Professor Landow (office: 338 Carr House; e-mail: firstname.lastname@example.org); office hours: 10.00-10:50, Monday, Wednesday, and Friday. Class meets 2-2:50 AM, Monday, Wednesday, and Friday in the Multimedia Lab classroom on the first floor of the Graduate Center (door by the spiral staircase) Classweb: Victorian Web
Note: Check this on-line reading list at the beginning of each week since assignments may change or be reordered.
Week 1 (23-25 January) — Introduction to the Course: The Young Art Revolutionaries and Learning to See
(1) Introduction to the Pre-Raphaelite Brotherhood: 1848, The Situation in Painting and Poetry. (2) The Two Ruskins — the Student of Nature and the Student of Iconology. (3) The Two Pre-Raphaelitisms — the examples of Millais and Burne-Jones
(1) Barringer, Introduction, Chs. 1-2; (2) Introduction to the PRB.The Situation in Painting — the example of Wilkie's The Blind Fiddler (3) Modern Painters, Volume 1, chapters "On the Truth of Color" and "On the Truth of Water" (at U.of Lancaster, UK) (4) Hard-edge realism: the Pre-Raphaelite Brotherhood (William Holman Hunt, John Everett Millais) and associates (John Brett, Ford Madox Brown, Charles Collins, J. F.Lewis, Henry Wallis, Thomas Seddon, John Ruskin, W. B. Scott).
Week 2 (28 January through 1 February) — A Brief look at Tennyson, Browning, D. G. Rossetti and the poetry associated with the Pre-Raphaelite Brotherhood
Alfred Tennyson", "Mariana" [text], "The Palace of Art" [text], "The Lady of Shalott" [text]; Robert Browning's "My Last Duchess," "Porphyria's Lover," "The Bishop Orders His Tomb . . . ," "Fra Lippo Lippi," Dante Gabriel Rosseti's early poems: "The Wodspurge," "My Sister's Sleep," "The Blessed Damozel," and "The Burden of Nineveh." illustrations by the PRB for the Moxon Tennyson
Suggested additional reading: Tate catalogue and Millais's Portraits. Princeton: Princeton UP, 1996. (on reserve)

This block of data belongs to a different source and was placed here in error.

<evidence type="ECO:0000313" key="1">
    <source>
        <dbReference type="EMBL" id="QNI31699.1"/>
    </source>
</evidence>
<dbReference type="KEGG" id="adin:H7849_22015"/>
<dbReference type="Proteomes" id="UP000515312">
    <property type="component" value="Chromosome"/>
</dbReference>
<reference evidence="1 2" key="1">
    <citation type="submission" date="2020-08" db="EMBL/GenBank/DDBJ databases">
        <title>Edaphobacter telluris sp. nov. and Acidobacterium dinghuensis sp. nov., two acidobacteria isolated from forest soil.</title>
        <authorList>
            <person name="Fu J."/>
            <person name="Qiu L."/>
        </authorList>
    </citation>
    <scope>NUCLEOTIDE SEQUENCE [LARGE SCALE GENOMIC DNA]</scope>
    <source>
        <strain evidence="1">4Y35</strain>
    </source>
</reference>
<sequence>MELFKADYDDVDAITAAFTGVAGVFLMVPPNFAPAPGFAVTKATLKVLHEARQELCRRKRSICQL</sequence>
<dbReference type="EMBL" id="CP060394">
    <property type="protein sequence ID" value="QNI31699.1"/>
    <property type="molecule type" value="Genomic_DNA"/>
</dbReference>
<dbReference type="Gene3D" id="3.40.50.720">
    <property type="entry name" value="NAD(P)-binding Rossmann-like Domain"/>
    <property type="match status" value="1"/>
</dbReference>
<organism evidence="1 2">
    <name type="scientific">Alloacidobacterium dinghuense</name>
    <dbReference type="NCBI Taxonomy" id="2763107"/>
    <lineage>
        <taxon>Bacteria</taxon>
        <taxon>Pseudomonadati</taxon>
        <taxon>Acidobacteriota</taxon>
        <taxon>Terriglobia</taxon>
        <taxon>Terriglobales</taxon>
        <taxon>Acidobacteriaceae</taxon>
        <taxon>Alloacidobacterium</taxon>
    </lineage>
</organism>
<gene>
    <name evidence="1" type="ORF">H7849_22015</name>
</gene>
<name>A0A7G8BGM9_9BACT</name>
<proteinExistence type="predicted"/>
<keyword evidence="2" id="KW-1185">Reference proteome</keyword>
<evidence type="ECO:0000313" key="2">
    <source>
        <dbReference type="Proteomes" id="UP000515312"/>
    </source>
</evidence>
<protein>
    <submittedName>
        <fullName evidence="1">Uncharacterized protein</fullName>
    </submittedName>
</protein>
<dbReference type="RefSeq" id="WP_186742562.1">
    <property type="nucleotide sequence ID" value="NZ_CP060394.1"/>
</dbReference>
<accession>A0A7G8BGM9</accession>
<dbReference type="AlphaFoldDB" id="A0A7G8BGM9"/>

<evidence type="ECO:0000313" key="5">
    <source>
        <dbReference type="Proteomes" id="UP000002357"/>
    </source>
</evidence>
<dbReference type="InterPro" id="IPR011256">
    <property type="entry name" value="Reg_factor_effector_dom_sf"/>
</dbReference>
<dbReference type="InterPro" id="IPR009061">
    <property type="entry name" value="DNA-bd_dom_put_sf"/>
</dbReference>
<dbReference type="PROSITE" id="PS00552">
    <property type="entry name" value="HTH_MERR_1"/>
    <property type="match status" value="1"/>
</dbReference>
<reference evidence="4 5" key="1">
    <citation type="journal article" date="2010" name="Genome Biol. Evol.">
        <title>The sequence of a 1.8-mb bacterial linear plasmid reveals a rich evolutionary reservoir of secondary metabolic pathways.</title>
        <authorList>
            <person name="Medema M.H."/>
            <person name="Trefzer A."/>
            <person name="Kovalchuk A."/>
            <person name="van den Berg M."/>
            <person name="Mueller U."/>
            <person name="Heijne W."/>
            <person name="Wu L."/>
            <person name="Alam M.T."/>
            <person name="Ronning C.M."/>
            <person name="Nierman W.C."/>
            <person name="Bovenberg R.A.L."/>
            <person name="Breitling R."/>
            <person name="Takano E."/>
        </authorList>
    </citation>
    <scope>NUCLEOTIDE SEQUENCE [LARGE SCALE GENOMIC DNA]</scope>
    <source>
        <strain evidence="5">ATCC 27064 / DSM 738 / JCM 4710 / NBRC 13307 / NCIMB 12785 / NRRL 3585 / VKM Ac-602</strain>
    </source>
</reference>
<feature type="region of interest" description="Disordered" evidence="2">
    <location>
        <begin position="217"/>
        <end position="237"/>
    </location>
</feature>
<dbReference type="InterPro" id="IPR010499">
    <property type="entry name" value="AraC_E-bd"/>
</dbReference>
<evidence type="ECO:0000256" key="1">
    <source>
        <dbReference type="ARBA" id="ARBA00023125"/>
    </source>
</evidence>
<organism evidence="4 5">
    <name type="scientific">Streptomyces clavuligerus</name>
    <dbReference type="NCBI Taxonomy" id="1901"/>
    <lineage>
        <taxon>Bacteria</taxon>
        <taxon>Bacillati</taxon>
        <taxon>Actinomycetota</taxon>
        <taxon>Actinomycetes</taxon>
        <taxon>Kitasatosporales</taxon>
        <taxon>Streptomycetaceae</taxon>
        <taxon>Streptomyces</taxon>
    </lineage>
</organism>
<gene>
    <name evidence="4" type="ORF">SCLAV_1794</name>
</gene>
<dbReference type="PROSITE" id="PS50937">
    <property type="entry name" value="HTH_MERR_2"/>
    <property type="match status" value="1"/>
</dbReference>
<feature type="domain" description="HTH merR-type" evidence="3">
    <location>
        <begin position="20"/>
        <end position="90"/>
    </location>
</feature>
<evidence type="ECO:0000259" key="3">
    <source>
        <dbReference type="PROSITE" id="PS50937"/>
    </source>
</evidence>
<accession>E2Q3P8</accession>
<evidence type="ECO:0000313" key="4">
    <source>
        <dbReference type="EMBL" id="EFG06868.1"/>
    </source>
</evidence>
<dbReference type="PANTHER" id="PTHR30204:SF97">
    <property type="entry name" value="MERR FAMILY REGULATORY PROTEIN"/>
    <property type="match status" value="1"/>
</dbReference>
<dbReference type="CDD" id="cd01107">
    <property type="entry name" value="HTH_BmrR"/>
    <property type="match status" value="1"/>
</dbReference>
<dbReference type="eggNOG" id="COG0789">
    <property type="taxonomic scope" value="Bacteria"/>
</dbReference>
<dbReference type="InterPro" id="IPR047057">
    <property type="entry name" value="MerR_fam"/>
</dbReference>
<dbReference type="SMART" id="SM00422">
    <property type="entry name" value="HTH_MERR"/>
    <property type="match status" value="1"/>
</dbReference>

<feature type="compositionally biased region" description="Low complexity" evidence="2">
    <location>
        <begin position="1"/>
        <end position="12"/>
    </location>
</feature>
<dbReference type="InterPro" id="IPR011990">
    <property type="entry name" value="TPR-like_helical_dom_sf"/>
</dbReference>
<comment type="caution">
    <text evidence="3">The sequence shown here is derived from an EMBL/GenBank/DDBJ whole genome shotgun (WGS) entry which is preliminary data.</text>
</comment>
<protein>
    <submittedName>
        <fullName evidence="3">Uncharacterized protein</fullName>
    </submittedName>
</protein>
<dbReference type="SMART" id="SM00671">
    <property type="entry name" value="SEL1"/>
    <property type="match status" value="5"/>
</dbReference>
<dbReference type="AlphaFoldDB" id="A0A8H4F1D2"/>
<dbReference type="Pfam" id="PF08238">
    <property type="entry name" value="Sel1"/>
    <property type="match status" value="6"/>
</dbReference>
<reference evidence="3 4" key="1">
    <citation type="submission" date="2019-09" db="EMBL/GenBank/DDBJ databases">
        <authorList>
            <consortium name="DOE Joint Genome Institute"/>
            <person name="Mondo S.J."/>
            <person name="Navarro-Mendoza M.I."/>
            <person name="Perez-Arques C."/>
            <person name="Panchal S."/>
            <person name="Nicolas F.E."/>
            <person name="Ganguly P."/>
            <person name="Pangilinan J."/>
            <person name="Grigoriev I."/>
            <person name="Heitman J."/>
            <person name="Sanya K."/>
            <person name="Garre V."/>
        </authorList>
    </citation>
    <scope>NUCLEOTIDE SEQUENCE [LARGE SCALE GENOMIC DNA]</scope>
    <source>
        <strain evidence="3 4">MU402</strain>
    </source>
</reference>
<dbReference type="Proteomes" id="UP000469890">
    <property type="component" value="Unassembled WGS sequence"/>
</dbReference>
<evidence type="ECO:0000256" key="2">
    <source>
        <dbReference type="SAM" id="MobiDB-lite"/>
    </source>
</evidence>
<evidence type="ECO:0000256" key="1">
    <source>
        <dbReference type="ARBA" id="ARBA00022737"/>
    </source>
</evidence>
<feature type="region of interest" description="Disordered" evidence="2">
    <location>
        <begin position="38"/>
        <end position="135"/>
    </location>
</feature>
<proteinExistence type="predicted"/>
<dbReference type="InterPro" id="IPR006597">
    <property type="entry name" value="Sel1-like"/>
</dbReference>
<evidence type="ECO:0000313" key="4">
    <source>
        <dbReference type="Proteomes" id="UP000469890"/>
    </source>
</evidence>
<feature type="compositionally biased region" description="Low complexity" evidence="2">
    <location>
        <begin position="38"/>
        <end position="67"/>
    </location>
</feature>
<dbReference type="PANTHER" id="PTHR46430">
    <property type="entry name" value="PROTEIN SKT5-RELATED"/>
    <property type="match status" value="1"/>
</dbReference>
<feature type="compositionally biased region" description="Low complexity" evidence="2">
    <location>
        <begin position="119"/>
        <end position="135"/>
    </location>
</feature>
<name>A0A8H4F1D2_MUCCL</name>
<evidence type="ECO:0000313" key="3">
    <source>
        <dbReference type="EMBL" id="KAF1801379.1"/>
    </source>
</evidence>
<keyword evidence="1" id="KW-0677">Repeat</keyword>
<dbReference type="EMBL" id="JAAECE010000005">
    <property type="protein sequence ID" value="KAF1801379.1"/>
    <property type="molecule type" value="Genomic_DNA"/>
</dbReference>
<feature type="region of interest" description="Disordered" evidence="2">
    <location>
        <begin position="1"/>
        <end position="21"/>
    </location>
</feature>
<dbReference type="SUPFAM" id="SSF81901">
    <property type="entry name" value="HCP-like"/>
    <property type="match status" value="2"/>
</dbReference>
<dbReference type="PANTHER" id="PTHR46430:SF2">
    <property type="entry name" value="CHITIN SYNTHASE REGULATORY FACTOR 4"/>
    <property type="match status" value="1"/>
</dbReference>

Week 3 (4-8 February) Elevating Materialism (I) the Hogarthian Inheritance
(1) Hogarth's Influence: Social Commentary, Symbolism, Satire (example of Industry and Idleness) (2) Creating High Art out of Realism. (3) "The Influence of John Ruskin on the PRB;" (4) Ford Madox Brown, Augustus Egg, Arthur Hughes [Some other Pre-Raphaelite associates about whose works you might wish to write discussion questions: John Brett, Robert Martineau, and W. B.Scott (RISD has an important work of his). — Discussion Questions;
Week 4 (11-15 February) Elevating Materialism (II) Types, Shadows, and PRB Magical Realism
Reading and spcific works: Landow, "Christ in the House of His Parents;" Rossetti's The Girlhood of Mary Virgin, Ecce Ancilla Domini (The Annunciation), The Seed of David, Hunt's , The Fnding of the Saviour in the Tenple, The Scapegoat, and The Shadow of Death. Troy Town," and poems about paintings, including "Mary's Girlhood" and "The Passover in the Holy Family." [Discussion questions by members of this year's class and last year's]
Ruskin on Tintoretto — the passage Hunt read to Millais. Chapters 1 and 2 of Landow, Hunt: "To Elevate Materialism: Hunt's Search for a New Iconography" and "Typological Symbolism in Hunt's Major Works." Barringer, ch. 4. [Discussion questions by members of seminar the year before last; discussion questions by last year's class]
Suggested additional readings: Hunt, Pre-Raphaelitism and the Pre-Raphaelite Brotherhood; Ladies of Shalott (Brown exhibition catalogue); "Thomas Seddon's 'Moriah' and His Jerusalem from the Valley of Jehosophat;" The Pre-Raphaelites. London: Tate Gallery/Allen Lane, 1984: to be consulted throughout course [Tate catalogue].
Week 5 (20-29 February) Dante Gabriel Rossetti, Painter, and the Two Pre-Raphaelitisms
Reading: Rossetti's poems (review those assigned earlier plus The House of Life); Lady Lilith, Beatrice, a Portrait of Jane Morris, Dante's Dream at the Time of the Death of Beatrice, discussion of "Passover in the Holy Family." Barringer, ch. 5. Victorian Web materials on Rossetti's paintings and watercolors; biography. [Discussion questions by members of this year's class — Outline of topics discused in class]
Suggested additional reading:"'Life touching lips with immortality': Rossetti's Temporal Structures" in Landow, Victorian Types. Tate catalogue and The Rossetti Archive (U.of Virginia)
Week 6 (3-7 March) Christina Rossetti
Suggested additional readings: Anthony H. Harrison's Christina Rossetti in Context, especially chapters 2-4.
Week 7 (10-14 March). Edward Burne-Jones
Reading: The Burne-Jones section of the Victorian Web: all works plus biographical materials. The Perseus, Pygmalion, and Cupid and Psyche cycles. [Discussion questions by members of last year's class — Outline of topics discused in class]
Week 8 (17-21 March) A. C. Swinburne. Sex and Politics, Sexual Politics
Reading: "Laus Veneris," "The Triumph of Time," "Dolores," "Hymn to Prosperine" [text], "Anactoria," "On the Russian Persecution of the Jews," and Dirae [text], "Before a Crucifix" [text], " "A Foresaken Garden," "Evening on the Broads" [text], "By the North Sea" [text]. Critical and contextual materials in the Victorian Web. Discussion questions.